Within the constraints of the hardware (read: no 3D), this is just about as good as it gets, and this piece of SEGA history is one any fan should be proud to have on their Switch.
Space Harrier is something of an unsung legend of SEGA nowadays.
If you were into video games back in the mid- to late-80’s, it was all but impossible not to have at least heard of Space Harrier. Even if you were a dyed-in-the-wool Nintendo fan, it was one of those games which simply commanded attention on account of how unique it was. You not only had Yu Suzuki’s trademark Super Scaler technology providing stunning 3D pixel art visuals, but the very concept and art design was something you would not soon forget.
Cycloptic mammoths? Where else are you going to see that?
It was the kind of thing that helped set SEGA apart from everyone else.
Welcome to the Premise Zone!
The very premise is so unique as well. You play as a character called the Harrier, who is flying and blasting his way through a world known as the Fantasy Zone (not to be confused with the game Fantasy Zone, though there was almost a crossover between the two). However, his means of traversal isn’t a jetpack or rocket boots or anything like that — he flies thanks to the oversized gun he carries under one arm.
There seems to be something of a story to it all — well, as much as anything had a story back then, I suppose — but the little blurbs that come up to move what passes for a narrative along hit as hard and fast as the action you’ll face in the game. Coin-op games are alternately known as “quarter-munchers,” and for good reason: Many an arcade game was designed with the express purpose of separating you from your coinage as quickly as possible, and Space Harrier is an exemplary demonstration of this game design mindset in action.
Early on, it’s not so bad. The action moves at a swift pace, and while challenging, is easy enough to keep up with. By the time you reach Level 18 (the final level), however, you’ll be dying before you even know what hit you, running through lives and constantly being prompted to insert another coin.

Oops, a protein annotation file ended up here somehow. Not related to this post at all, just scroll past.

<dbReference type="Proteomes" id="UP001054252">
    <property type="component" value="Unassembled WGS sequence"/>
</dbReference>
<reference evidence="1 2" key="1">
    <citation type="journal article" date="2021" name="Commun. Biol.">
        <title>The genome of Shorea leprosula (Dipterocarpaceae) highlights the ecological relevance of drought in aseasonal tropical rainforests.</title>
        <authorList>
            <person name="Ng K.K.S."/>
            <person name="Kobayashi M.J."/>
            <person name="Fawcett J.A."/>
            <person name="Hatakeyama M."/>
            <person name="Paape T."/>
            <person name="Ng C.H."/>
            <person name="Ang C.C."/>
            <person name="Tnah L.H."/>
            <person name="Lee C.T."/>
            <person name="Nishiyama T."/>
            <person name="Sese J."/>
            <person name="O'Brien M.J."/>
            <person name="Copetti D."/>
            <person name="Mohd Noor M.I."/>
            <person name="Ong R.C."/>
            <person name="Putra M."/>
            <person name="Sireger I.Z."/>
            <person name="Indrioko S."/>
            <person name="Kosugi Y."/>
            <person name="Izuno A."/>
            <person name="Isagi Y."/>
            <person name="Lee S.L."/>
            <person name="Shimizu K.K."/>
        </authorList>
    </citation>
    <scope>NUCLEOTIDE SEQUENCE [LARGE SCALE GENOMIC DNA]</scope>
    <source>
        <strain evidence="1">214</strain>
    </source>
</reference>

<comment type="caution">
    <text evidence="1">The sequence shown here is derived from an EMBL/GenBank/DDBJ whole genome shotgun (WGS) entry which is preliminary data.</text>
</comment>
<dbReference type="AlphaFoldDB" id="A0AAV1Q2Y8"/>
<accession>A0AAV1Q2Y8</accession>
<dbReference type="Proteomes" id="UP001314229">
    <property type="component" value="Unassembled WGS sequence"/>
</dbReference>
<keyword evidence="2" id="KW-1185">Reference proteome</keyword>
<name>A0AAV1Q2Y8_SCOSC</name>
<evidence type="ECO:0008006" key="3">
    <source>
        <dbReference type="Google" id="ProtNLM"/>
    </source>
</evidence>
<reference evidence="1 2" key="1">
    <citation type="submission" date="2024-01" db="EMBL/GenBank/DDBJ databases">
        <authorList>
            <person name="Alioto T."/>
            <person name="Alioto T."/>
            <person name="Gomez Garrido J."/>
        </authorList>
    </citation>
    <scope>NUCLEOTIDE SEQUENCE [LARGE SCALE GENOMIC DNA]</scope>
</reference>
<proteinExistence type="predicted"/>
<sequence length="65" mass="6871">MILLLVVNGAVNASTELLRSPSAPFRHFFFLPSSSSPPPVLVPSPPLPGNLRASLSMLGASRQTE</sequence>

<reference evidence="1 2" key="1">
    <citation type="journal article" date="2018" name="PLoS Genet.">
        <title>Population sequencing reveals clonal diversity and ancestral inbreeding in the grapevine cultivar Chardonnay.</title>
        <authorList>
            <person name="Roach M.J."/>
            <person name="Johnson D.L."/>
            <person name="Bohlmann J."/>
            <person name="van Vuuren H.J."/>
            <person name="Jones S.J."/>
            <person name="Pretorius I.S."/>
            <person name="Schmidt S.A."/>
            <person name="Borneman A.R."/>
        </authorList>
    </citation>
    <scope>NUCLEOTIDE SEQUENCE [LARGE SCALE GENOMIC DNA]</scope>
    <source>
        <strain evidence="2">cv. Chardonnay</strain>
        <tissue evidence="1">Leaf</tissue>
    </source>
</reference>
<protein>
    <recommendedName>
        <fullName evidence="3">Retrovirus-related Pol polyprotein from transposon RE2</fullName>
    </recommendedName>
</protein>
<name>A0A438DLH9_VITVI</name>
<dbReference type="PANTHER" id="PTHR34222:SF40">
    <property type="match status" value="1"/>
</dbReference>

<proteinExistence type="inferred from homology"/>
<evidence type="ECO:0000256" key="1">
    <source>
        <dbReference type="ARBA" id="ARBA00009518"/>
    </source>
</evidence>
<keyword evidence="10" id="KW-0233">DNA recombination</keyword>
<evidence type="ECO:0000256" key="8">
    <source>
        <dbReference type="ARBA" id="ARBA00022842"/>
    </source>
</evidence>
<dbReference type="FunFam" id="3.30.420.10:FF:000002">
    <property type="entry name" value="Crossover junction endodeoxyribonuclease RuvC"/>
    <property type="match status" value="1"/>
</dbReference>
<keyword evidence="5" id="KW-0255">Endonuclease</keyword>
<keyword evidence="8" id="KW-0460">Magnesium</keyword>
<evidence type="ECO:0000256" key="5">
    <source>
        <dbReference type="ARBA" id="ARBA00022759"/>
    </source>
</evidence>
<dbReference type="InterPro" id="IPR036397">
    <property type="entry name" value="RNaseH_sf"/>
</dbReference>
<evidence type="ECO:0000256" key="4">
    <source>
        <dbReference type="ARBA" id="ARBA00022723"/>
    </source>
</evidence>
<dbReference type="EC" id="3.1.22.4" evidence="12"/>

In truth, I’m not even sure it’s possible to beat the game without spamming the coin slot repeatedly. If you had enough money, then sure, you could see the ending, but odds are that it was less earned than it was bought — you only “earned” it by spending enough money to reach the end.
At least, that’s how it feels in this port. Even if you crank the difficulty down to 1 and the number of lives per credit up to 5, you’ll still be pummeled. Fortunately, instead of dropping quarters, all you have to do on the Switch is press Up and X twice (one to “deposit” a coin, again to continue on) to proceed on your journey of destruction. Keep doing that, and you’ll see the end.
Or, I suppose you could develop a mutation which grants you speed and reflexes which could only be described as “stunning” to see in action. Either way, it’s a pretty enjoyable ride from beginning to end.
Welcome to the Feature Zone!
In addition to paving your road to victory with virtual currency, the SEGA Ages version of Space Harrier contains a host of other options and features for you to play with and tweak to your preferences, such as how many points you’ll need to “extend,” or turn Trial Time on or off. You can save your game and load it from where you left off, or just use the stage select to go to whichever stage you please, if it suits you.
You can also adjust the sound levels for the background music, sound effects, and separately from that, the gunshots. Or just play the game’s soundtrack in the music player.